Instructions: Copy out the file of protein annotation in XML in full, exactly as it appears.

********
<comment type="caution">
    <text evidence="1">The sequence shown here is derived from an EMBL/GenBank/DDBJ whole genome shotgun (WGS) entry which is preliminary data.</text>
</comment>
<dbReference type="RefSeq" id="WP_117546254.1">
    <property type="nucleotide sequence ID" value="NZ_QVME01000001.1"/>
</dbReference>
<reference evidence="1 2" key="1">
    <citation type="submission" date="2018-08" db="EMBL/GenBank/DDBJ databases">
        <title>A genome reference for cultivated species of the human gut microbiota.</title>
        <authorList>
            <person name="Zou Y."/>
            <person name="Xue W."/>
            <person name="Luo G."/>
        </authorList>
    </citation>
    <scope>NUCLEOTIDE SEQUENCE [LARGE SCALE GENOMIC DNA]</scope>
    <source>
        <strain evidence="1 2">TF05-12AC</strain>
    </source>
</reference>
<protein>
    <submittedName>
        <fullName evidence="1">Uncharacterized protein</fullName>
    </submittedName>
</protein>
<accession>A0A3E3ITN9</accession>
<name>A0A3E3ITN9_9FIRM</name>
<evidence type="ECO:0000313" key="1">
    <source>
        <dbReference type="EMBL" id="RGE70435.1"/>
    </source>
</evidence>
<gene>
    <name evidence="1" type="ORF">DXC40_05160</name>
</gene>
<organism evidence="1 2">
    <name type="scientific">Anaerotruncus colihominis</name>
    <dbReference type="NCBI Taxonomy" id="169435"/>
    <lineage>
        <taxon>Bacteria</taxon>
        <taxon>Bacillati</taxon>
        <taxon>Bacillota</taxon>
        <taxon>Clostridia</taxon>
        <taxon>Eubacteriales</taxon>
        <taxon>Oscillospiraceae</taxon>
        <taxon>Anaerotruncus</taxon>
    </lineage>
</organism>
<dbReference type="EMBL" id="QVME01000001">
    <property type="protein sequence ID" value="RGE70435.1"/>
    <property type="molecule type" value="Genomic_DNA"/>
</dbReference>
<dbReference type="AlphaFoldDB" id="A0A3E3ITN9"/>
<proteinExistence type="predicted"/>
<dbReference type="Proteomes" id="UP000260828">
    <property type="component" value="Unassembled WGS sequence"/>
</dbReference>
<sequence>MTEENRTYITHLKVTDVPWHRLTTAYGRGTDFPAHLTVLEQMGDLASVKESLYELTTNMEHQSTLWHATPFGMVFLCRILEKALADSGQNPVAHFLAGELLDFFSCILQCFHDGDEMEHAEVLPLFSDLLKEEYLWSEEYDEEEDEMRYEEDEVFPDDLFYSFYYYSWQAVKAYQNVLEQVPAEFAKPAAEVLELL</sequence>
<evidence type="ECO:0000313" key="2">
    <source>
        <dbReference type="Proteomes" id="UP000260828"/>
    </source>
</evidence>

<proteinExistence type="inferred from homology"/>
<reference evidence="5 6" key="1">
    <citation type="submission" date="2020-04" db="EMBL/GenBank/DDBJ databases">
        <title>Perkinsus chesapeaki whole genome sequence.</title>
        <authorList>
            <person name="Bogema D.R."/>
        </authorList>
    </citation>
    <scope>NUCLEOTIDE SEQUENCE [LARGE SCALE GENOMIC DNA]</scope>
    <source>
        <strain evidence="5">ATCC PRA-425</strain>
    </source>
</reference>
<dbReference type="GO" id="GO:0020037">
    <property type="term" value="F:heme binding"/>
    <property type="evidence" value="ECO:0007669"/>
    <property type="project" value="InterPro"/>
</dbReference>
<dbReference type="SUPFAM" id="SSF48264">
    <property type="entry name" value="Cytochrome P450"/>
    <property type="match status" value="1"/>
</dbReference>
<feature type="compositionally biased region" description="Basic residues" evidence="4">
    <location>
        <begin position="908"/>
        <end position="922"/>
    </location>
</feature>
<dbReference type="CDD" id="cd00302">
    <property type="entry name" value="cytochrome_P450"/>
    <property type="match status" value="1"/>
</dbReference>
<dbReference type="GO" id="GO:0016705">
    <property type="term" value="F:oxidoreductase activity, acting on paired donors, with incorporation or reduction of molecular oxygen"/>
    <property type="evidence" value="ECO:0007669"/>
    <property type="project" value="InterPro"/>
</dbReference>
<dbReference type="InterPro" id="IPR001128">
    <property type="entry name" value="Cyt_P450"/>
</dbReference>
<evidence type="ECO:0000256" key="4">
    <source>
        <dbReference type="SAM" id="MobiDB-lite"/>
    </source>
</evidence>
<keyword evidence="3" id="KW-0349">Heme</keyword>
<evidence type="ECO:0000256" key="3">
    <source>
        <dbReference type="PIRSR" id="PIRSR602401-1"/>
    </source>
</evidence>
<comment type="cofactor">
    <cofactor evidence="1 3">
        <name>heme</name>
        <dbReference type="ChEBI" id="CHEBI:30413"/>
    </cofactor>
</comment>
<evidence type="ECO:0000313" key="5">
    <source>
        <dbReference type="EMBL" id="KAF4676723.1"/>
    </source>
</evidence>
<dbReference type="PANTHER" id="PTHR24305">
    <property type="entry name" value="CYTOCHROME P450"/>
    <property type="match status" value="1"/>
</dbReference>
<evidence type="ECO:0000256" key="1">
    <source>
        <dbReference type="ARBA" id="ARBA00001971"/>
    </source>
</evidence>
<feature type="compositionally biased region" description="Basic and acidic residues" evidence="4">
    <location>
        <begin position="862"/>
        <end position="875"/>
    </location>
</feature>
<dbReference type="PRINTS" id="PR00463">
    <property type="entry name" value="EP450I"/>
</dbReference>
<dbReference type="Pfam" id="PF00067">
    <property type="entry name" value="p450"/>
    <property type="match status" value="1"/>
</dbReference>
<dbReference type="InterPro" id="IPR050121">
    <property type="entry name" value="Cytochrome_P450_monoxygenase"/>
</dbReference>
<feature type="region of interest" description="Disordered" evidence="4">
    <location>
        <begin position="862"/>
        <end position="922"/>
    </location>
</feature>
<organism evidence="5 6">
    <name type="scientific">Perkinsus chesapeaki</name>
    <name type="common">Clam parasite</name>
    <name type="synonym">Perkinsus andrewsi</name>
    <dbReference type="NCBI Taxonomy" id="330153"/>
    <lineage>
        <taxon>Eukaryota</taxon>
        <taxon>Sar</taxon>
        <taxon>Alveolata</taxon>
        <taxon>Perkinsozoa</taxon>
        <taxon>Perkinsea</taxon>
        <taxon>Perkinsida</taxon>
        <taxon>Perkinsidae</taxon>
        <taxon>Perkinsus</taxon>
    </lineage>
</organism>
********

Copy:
<comment type="caution">
    <text evidence="1">The sequence shown here is derived from an EMBL/GenBank/DDBJ whole genome shotgun (WGS) entry which is preliminary data.</text>
</comment>
<dbReference type="RefSeq" id="WP_117546254.1">
    <property type="nucleotide sequence ID" value="NZ_QVME01000001.1"/>
</dbReference>
<reference evidence="1 2" key="1">
    <citation type="submission" date="2018-08" db="EMBL/GenBank/DDBJ databases">
        <title>A genome reference for cultivated species of the human gut microbiota.</title>
        <authorList>
            <person name="Zou Y."/>
            <person name="Xue W."/>
            <person name="Luo G."/>
        </authorList>
    </citation>
    <scope>NUCLEOTIDE SEQUENCE [LARGE SCALE GENOMIC DNA]</scope>
    <source>
        <strain evidence="1 2">TF05-12AC</strain>
    </source>
</reference>
<protein>
    <submittedName>
        <fullName evidence="1">Uncharacterized protein</fullName>
    </submittedName>
</protein>
<accession>A0A3E3ITN9</accession>
<name>A0A3E3ITN9_9FIRM</name>
<evidence type="ECO:0000313" key="1">
    <source>
        <dbReference type="EMBL" id="RGE70435.1"/>
    </source>
</evidence>
<gene>
    <name evidence="1" type="ORF">DXC40_05160</name>
</gene>
<organism evidence="1 2">
    <name type="scientific">Anaerotruncus colihominis</name>
    <dbReference type="NCBI Taxonomy" id="169435"/>
    <lineage>
        <taxon>Bacteria</taxon>
        <taxon>Bacillati</taxon>
        <taxon>Bacillota</taxon>
        <taxon>Clostridia</taxon>
        <taxon>Eubacteriales</taxon>
        <taxon>Oscillospiraceae</taxon>
        <taxon>Anaerotruncus</taxon>
    </lineage>
</organism>
<dbReference type="EMBL" id="QVME01000001">
    <property type="protein sequence ID" value="RGE70435.1"/>
    <property type="molecule type" value="Genomic_DNA"/>
</dbReference>
<dbReference type="AlphaFoldDB" id="A0A3E3ITN9"/>
<proteinExistence type="predicted"/>
<dbReference type="Proteomes" id="UP000260828">
    <property type="component" value="Unassembled WGS sequence"/>
</dbReference>
<sequence>MTEENRTYITHLKVTDVPWHRLTTAYGRGTDFPAHLTVLEQMGDLASVKESLYELTTNMEHQSTLWHATPFGMVFLCRILEKALADSGQNPVAHFLAGELLDFFSCILQCFHDGDEMEHAEVLPLFSDLLKEEYLWSEEYDEEEDEMRYEEDEVFPDDLFYSFYYYSWQAVKAYQNVLEQVPAEFAKPAAEVLELL</sequence>
<evidence type="ECO:0000313" key="2">
    <source>
        <dbReference type="Proteomes" id="UP000260828"/>
    </source>
</evidence>

<proteinExistence type="inferred from homology"/>
<reference evidence="5 6" key="1">
    <citation type="submission" date="2020-04" db="EMBL/GenBank/DDBJ databases">
        <title>Perkinsus chesapeaki whole genome sequence.</title>
        <authorList>
            <person name="Bogema D.R."/>
        </authorList>
    </citation>
    <scope>NUCLEOTIDE SEQUENCE [LARGE SCALE GENOMIC DNA]</scope>
    <source>
        <strain evidence="5">ATCC PRA-425</strain>
    </source>
</reference>
<dbReference type="GO" id="GO:0020037">
    <property type="term" value="F:heme binding"/>
    <property type="evidence" value="ECO:0007669"/>
    <property type="project" value="InterPro"/>
</dbReference>
<dbReference type="SUPFAM" id="SSF48264">
    <property type="entry name" value="Cytochrome P450"/>
    <property type="match status" value="1"/>
</dbReference>
<feature type="compositionally biased region" description="Basic residues" evidence="4">
    <location>
        <begin position="908"/>
        <end position="922"/>
    </location>
</feature>
<dbReference type="CDD" id="cd00302">
    <property type="entry name" value="cytochrome_P450"/>
    <property type="match status" value="1"/>
</dbReference>
<dbReference type="GO" id="GO:0016705">
    <property type="term" value="F:oxidoreductase activity, acting on paired donors, with incorporation or reduction of molecular oxygen"/>
    <property type="evidence" value="ECO:0007669"/>
    <property type="project" value="InterPro"/>
</dbReference>
<dbReference type="InterPro" id="IPR001128">
    <property type="entry name" value="Cyt_P450"/>
</dbReference>
<evidence type="ECO:0000256" key="4">
    <source>
        <dbReference type="SAM" id="MobiDB-lite"/>
    </source>
</evidence>
<keyword evidence="3" id="KW-0349">Heme</keyword>
<evidence type="ECO:0000256" key="3">
    <source>
        <dbReference type="PIRSR" id="PIRSR602401-1"/>
    </source>
</evidence>
<comment type="cofactor">
    <cofactor evidence="1 3">
        <name>heme</name>
        <dbReference type="ChEBI" id="CHEBI:30413"/>
    </cofactor>
</comment>
<evidence type="ECO:0000313" key="5">
    <source>
        <dbReference type="EMBL" id="KAF4676723.1"/>
    </source>
</evidence>
<dbReference type="PANTHER" id="PTHR24305">
    <property type="entry name" value="CYTOCHROME P450"/>
    <property type="match status" value="1"/>
</dbReference>
<evidence type="ECO:0000256" key="1">
    <source>
        <dbReference type="ARBA" id="ARBA00001971"/>
    </source>
</evidence>
<feature type="compositionally biased region" description="Basic and acidic residues" evidence="4">
    <location>
        <begin position="862"/>
        <end position="875"/>
    </location>
</feature>
<dbReference type="PRINTS" id="PR00463">
    <property type="entry name" value="EP450I"/>
</dbReference>
<dbReference type="Pfam" id="PF00067">
    <property type="entry name" value="p450"/>
    <property type="match status" value="1"/>
</dbReference>
<dbReference type="InterPro" id="IPR050121">
    <property type="entry name" value="Cytochrome_P450_monoxygenase"/>
</dbReference>
<feature type="region of interest" description="Disordered" evidence="4">
    <location>
        <begin position="862"/>
        <end position="922"/>
    </location>
</feature>
<organism evidence="5 6">
    <name type="scientific">Perkinsus chesapeaki</name>
    <name type="common">Clam parasite</name>
    <name type="synonym">Perkinsus andrewsi</name>
    <dbReference type="NCBI Taxonomy" id="330153"/>
    <lineage>
        <taxon>Eukaryota</taxon>
        <taxon>Sar</taxon>
        <taxon>Alveolata</taxon>
        <taxon>Perkinsozoa</taxon>
        <taxon>Perkinsea</taxon>
        <taxon>Perkinsida</taxon>
        <taxon>Perkinsidae</taxon>
        <taxon>Perkinsus</taxon>
    </lineage>
</organism>